Whether you’re new to the industry or a seasoned veteran, you know the grips of a temperature stall are nearly impossible to avoid when smoking brisket.
However, some folks may now be aware that brisket can stall multiple times. A rouge stall can be caused by a variety of factors, including insufficient smoke heat, unfavorable weather conditions, and smoking an untrimmed brisket.
In this article, we’ll go over all of the potential explanations of your brisket stalling unexpectedly, how long it lasts, and what you can do to reduce or avoid its effects.
The Science of The Stall
Before we get started, it’s important to understand why a brisket stalls in the first place.
When cooking large slabs of meat at low and slow temperatures, such as brisket or pork shoulder, the internal temperature is likely to briefly halt and cease to rise.
This is also known as a “temperature plateau”.
The goal of smoking brisket at low temperatures for long periods of time is to thoroughly break down and emulsify all of its fats and connective tissues. It’s what gives pulled pork its luscious, melty texture.
However, excess juices will begin to rise to the surface of the meat at some point during the process. When these juices begin to secrete, they cool and evaporate, causing the meat to cool at the same rate as the smoker cooks it, forcing it to “stall” in rising temperature.
This is referred to as evaporative cooling, and it will continue until all of the extra fluids have risen and evaporated.
Unfortunately, this is a pretty common occurrence that affects everyone.
It usually happens when temperatures reach 150 degrees(F), but it can happen at any temperature between 150 and 175 degrees(F).
How Many Times Can a Brisket Stall?
Unfortunately, it can stall multiple times. Aside from the previously mentioned temperature ranges, brisket has been observed to stall at 190 degrees(F).
It can be aggravating, especially so near the end!
But don’t give up; it will ultimately pull itself out of the stall and resume cooking. While letting it come out naturally is the best course of action, there are a few things you may do to free it from a stall’s dreaded grasps.
How to Reduce a Stall
Most smokers believe wrapping brisket to be routine practice. It not only prevents juices from leaving, resulting in a more succulent brisket, but it can also reduce the effects of the stall and allow it to escape much sooner.
This is popularly known as the “Texas Crutch.”
When a brisket is wrapped, the airflow around it is significantly reduced, keeping the extra rising juices warmer and reducing the effect of evaporative cooling considerably.
Wrapping can be done with butcher paper or tin foil.
- Foil may cover the brisket much more tightly, keeping it much warmer. It can, however, degrade the quality of a thick bark or crackling skin by keeping the juices locked in much tighter.
- Butcher paper will not cover the brisket as securely, but it will allow for more airflow, which will help the brisket develop a nicer bark.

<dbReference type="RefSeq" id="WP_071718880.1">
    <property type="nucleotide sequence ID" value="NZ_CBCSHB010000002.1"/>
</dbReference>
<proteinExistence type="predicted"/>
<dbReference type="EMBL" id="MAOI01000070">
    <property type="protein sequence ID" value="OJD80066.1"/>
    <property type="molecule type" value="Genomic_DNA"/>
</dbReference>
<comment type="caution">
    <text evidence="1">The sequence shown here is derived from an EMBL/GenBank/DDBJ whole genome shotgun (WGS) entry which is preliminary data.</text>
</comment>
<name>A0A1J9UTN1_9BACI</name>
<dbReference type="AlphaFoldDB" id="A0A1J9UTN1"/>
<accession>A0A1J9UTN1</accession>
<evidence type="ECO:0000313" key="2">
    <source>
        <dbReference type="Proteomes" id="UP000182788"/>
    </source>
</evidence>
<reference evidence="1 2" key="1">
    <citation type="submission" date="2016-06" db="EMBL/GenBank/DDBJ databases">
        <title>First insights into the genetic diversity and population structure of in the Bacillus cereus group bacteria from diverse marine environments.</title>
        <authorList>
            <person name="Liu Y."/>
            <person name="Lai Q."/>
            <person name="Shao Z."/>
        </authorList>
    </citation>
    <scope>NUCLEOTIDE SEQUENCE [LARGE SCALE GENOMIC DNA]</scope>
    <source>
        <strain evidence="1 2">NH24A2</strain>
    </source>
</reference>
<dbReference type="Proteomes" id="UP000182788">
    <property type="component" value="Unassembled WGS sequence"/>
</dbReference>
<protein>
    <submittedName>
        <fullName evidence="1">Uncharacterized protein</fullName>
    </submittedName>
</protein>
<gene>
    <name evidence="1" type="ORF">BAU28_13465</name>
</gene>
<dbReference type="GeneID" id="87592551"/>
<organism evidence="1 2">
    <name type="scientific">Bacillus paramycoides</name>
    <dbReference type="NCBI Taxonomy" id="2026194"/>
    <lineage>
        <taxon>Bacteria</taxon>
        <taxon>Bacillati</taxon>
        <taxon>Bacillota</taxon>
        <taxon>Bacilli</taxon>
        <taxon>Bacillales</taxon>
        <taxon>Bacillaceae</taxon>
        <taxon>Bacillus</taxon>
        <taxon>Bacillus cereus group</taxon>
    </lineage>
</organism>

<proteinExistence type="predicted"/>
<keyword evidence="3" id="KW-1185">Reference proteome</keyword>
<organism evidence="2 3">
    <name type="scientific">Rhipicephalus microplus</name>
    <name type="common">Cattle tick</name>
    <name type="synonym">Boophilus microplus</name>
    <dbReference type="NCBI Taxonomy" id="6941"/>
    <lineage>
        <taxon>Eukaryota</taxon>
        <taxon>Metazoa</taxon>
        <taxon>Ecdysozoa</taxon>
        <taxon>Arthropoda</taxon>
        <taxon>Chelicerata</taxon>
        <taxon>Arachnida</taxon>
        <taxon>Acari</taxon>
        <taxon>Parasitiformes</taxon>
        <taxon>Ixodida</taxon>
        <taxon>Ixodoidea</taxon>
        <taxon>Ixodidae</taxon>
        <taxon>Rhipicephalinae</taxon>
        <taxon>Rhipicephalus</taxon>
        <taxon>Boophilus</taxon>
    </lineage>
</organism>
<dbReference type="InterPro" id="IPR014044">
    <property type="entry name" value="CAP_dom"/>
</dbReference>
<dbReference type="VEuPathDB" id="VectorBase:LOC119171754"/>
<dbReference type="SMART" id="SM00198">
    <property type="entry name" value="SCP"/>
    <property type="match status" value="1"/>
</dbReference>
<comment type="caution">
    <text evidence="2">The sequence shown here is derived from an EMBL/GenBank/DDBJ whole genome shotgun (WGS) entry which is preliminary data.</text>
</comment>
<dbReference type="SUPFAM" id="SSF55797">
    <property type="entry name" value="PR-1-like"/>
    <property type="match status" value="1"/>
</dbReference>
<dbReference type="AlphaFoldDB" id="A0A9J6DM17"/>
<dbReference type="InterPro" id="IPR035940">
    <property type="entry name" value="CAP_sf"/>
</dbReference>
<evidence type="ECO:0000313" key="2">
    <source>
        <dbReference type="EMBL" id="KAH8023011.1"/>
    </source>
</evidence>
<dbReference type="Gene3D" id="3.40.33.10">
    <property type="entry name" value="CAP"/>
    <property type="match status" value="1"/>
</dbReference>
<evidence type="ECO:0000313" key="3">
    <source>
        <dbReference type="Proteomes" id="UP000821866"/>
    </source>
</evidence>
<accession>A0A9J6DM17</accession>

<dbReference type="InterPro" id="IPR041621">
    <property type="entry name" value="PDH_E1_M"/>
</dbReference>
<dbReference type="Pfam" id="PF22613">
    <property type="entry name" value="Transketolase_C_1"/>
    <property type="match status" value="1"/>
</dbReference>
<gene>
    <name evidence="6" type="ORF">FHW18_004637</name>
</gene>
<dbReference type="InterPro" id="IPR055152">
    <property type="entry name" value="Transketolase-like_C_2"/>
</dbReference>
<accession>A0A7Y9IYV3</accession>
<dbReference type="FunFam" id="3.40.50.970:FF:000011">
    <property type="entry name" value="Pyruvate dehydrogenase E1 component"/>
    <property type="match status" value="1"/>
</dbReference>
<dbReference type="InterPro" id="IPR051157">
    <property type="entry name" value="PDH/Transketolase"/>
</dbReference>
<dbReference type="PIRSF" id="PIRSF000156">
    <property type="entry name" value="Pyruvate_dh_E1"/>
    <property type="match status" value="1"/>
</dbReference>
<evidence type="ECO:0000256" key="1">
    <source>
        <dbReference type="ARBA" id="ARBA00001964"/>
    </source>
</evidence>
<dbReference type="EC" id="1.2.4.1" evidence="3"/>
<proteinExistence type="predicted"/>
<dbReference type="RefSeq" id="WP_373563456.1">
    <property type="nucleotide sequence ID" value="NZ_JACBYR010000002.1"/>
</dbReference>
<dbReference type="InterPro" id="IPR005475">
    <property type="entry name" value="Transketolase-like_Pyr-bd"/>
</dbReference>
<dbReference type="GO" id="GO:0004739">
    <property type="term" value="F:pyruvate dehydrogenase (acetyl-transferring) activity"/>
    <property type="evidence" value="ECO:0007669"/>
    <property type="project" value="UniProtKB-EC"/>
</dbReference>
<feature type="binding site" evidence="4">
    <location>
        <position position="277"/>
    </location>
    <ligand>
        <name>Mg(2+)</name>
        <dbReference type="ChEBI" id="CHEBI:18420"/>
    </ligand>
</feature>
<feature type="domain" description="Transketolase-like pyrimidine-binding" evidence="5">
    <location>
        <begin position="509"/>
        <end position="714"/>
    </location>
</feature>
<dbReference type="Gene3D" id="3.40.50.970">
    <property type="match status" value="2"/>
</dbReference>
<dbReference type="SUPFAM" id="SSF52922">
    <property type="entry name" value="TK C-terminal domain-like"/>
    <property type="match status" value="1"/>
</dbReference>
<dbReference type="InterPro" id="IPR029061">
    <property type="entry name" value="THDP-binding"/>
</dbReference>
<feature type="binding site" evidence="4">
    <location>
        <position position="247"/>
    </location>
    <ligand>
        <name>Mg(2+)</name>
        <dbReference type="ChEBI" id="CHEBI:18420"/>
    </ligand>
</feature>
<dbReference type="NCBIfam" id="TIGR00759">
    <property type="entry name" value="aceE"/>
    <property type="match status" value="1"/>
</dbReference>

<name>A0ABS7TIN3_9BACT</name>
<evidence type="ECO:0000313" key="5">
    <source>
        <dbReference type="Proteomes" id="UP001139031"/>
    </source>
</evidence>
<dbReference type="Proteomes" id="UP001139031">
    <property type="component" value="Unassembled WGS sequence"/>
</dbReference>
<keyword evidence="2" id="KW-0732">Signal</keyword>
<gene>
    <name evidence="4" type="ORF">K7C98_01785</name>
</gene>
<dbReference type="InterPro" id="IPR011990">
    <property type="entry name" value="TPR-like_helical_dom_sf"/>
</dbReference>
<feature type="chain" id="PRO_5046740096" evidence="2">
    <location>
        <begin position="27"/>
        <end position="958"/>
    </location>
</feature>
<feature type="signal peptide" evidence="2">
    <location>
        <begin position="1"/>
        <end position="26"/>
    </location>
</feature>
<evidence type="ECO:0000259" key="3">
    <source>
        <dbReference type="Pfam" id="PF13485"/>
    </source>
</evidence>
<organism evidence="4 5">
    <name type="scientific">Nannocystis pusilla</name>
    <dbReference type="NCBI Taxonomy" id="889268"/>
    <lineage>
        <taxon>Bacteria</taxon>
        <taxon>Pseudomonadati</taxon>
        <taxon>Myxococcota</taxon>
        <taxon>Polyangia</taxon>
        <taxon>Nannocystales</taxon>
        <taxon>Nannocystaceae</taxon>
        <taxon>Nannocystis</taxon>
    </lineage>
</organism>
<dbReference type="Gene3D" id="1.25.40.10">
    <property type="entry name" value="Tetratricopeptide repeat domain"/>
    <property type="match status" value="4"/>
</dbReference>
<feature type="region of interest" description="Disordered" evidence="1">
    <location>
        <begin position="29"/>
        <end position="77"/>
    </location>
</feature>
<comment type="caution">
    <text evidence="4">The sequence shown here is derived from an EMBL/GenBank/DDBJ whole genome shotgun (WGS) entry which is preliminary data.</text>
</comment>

Both are effective, so it really comes down to personal preference.
By carefully monitoring the temperature of the brisket, you can remove it from the smoker as it approaches 150 degrees(F), wrap it, and return it to the smoker for the remainder of the time. Don’t unwrap it until it reaches your desired temperature.
What Can Cause a Rouge Stall?
Have you checked the weather forecast before making plans for this weekend’s big BBQ?
The ambient heat inside the smoker is affected by cold weather. While 225 degrees(F) is the recommended temperature for brisket, you will need to adjust this based on the conditions surrounding the smoker.
Similarly, windy conditions can cause heat from the smoker to be directed away from the brisket. Always position your smoker such that it faces the wind in the direction of its natural airflow.
Lastly, rain can pull heat from your smoker. As precipitation accumulates on the smoker, it evaporates and cools the ambient temp of the smoker. The heat must be compensated for this.
Too Much Fat/Untrimmed Brisket
Lucious marbling contributes significantly to the mouth-watering flavor and texture of brisket. However, too much fat can work against you and increase the time of the stall, and the likelihood of a second one to occur.
The general rule is that the more moisture within the smoker, the longer it will take to cook.
A brisket with a higher fat content will produce more liquid, which might either extend or trigger a second stall.
Just as too much fat can provide too much moisture to a smoker, so can too much basting.
If you over-baste a brisket, the extra moisture can cause the temperature inside the smoker to drop, causing the brisket to stall.
Unfortunately, there isn’t much you can do to completely avoid a stall, but there are plenty of choices to assist you coast through it and avoid its negative effects.
The most important thing to know is that the more moisture there is in the smoker, the more likely it is that you may experience a second and unexpected stall.
Furthermore, constantly consider the surroundings of the smoker. If it is chilly or raining outside, you must alter the temperature to compensate for heat loss.